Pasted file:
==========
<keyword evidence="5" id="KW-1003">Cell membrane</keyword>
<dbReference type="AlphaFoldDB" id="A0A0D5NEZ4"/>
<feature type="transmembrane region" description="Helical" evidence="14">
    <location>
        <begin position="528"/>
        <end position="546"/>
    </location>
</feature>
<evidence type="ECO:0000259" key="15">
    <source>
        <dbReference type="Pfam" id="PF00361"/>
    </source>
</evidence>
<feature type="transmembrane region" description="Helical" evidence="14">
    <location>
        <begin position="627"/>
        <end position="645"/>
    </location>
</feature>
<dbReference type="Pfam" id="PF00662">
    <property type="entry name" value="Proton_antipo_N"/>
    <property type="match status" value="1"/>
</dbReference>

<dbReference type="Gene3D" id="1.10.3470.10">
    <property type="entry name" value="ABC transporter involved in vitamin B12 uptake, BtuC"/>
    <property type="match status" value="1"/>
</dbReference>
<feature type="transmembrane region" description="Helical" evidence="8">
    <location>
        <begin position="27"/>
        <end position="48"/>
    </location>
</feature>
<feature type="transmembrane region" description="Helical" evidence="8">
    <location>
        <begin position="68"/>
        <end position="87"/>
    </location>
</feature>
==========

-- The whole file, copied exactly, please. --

<keyword evidence="5" id="KW-1003">Cell membrane</keyword>
<dbReference type="AlphaFoldDB" id="A0A0D5NEZ4"/>
<feature type="transmembrane region" description="Helical" evidence="14">
    <location>
        <begin position="528"/>
        <end position="546"/>
    </location>
</feature>
<evidence type="ECO:0000259" key="15">
    <source>
        <dbReference type="Pfam" id="PF00361"/>
    </source>
</evidence>
<feature type="transmembrane region" description="Helical" evidence="14">
    <location>
        <begin position="627"/>
        <end position="645"/>
    </location>
</feature>
<dbReference type="Pfam" id="PF00662">
    <property type="entry name" value="Proton_antipo_N"/>
    <property type="match status" value="1"/>
</dbReference>

<dbReference type="Gene3D" id="1.10.3470.10">
    <property type="entry name" value="ABC transporter involved in vitamin B12 uptake, BtuC"/>
    <property type="match status" value="1"/>
</dbReference>
<feature type="transmembrane region" description="Helical" evidence="8">
    <location>
        <begin position="27"/>
        <end position="48"/>
    </location>
</feature>
<feature type="transmembrane region" description="Helical" evidence="8">
    <location>
        <begin position="68"/>
        <end position="87"/>
    </location>
</feature>